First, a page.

Science
Science

Reasons for Not Staying Asleep

By: Katie Kotteman

Updated March 19, 2021

 

We’ve all had a sleepless night and felt its effects the next day. Tossing and turning in bed, waking up exhausted, and needing caffeine to get through the day takes a toll on your body and your mind.

In order to remain in good health, most adults need to sleep at least seven hours per night (1) on a regular basis. Unfortunately, somewhere around 70 million people (2) in the U.S. have chronic sleep problems. Sleep loss can impair your ability to think, affect your mood throughout the day (3), and impact your body’s ability to heal itself (4).

In order to feel like your best self, it’s important to know what factors might be keeping you awake, what you can do to fall back asleep, and how to improve sleep quality in general.

Why Aren’t You Sleeping Through the Night?

There are many factors that can contribute to interrupted sleep. It’s important to pay attention to your own sleep hygiene to make sure you’re improving your chances for a full, restful night of sleep each night. Sleep hygiene means creating a lifestyle, bedtime routine, and bedroom environment that support healthy sleep. Below are some factors that may work against sleep hygiene and contribute trouble staying asleep:

  • Disrupted Sleep Schedule: Going to bed at different times and taking naps during the day can lead to waking up in the night (5).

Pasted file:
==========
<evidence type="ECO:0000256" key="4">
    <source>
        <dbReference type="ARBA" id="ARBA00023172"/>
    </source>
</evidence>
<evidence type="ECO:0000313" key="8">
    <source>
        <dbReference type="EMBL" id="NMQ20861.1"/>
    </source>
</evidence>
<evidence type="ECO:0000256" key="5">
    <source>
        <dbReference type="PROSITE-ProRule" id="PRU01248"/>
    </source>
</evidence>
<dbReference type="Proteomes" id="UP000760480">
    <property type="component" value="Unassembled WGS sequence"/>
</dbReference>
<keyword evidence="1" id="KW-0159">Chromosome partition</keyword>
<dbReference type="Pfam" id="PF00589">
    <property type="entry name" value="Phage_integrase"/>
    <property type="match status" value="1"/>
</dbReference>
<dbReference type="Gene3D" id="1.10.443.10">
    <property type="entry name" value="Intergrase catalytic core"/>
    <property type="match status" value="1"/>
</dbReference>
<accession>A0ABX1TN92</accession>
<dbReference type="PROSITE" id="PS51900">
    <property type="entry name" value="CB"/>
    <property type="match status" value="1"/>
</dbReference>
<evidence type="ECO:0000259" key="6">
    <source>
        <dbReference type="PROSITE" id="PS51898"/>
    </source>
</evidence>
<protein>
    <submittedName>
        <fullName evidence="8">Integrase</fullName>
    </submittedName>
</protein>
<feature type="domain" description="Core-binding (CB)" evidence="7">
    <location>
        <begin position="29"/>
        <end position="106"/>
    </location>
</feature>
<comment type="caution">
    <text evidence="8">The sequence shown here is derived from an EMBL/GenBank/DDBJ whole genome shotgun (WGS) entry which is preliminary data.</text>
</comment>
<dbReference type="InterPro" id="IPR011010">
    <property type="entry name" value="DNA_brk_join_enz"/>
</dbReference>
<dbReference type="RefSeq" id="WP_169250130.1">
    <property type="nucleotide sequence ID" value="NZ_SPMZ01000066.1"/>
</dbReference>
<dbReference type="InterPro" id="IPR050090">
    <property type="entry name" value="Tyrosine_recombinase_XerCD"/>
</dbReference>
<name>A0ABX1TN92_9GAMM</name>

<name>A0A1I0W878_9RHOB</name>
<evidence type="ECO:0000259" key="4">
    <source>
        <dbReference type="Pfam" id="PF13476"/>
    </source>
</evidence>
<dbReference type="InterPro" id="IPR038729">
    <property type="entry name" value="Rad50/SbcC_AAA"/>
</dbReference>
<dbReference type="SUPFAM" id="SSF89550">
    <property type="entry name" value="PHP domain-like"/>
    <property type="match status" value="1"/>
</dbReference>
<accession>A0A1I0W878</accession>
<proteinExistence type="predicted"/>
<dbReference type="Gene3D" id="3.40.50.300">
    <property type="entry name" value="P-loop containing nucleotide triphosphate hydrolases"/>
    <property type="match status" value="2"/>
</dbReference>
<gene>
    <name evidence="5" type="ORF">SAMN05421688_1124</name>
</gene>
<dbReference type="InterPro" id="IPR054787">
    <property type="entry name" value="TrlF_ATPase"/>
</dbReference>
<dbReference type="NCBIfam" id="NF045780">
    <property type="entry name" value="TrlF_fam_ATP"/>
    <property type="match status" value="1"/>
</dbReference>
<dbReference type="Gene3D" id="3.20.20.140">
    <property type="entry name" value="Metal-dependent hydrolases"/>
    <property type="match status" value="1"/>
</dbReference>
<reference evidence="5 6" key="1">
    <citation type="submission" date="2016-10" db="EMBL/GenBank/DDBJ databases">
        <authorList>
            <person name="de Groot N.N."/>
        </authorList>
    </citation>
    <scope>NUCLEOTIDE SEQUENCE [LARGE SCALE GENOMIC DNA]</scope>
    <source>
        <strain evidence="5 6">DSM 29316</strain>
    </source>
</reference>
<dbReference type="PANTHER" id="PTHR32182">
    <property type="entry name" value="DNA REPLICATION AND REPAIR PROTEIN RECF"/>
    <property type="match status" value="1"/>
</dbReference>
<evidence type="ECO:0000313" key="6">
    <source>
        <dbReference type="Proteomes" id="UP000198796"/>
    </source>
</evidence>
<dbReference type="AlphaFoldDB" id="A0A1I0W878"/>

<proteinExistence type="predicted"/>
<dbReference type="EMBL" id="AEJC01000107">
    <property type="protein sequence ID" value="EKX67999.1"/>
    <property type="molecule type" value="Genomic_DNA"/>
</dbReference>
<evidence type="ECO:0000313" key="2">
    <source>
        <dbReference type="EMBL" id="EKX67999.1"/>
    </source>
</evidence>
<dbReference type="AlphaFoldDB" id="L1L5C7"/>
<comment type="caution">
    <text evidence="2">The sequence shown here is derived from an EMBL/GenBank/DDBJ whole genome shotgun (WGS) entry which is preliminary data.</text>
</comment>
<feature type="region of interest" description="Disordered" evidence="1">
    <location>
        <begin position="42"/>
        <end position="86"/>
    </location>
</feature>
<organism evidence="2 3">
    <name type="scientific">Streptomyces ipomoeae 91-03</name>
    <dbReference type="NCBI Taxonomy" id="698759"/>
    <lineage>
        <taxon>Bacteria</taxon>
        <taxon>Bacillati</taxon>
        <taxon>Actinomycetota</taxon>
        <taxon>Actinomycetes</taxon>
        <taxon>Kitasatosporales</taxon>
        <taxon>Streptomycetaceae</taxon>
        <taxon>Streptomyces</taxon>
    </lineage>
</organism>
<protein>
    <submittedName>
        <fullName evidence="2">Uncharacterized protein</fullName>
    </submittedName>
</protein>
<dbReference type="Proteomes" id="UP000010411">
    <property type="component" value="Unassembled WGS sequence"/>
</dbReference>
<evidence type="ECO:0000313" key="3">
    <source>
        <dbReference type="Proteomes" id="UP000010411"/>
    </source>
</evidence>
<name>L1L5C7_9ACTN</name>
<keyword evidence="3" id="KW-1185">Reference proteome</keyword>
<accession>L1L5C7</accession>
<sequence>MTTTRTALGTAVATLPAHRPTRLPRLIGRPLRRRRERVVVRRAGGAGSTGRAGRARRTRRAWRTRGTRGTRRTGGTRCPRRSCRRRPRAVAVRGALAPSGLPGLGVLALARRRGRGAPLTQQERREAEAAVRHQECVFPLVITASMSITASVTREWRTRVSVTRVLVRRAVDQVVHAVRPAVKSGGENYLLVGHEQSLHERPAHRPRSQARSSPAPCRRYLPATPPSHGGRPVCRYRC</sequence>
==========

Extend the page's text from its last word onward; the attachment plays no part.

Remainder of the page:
• Electronics: Looking at the blue light given off by your TV, laptop, tablet, or phone disrupts your body’s circadian rhythm (6). Circadian rhythm is a 24-hour cycle that determines how alert or sleepy we should feel during the day and at night. Blue light exposure can be counterproductive to falling and staying asleep because it blocks your body’s production of the sleep hormone melatonin.
  • Stress: Stress and anxiety can make sleeping through the night more difficult. Waking up in the middle of the night and beginning to worry about the sleep loss you are experiencing can keep you awake even longer.
  • Caffeine, Nicotine, and Alcohol: Consuming substances like caffeine, nicotine, and alcohol affect the body’s ability to rest. Caffeine and nicotine are stimulants, and using them before bed makes it harder to fall and stay asleep. Alcohol might relax you, but it leads to light sleep that is easily disrupted.
  • Exercise: Although a regular exercise routine can help improve sleep health, if you are exercising within a few hours of bedtime, it might lead to disrupted sleep (7).
  • Physical Health: Body aches and pains, pregnancy, sleep apnea, and other conditions might impact sleep quality. There are also some medications that can disrupt sleep.

What Should You Do if You Wake Up in the Middle of the Night?

While it is certainly frustrating to wake up in the middle of the night and struggle to go back to sleep, there are certain techniques you can use to make sure your sleep isn’t interrupted for very long.

  • Deep Breathing: Deep breathing exercises can help ease your body and mind (8). Lay on your back with your hand on your stomach and your eyes closed. Breathe in as deeply as you can, hold your breath for a moment, then slowly exhale. Repeat these steps, or try other breathing exercises that you find effective.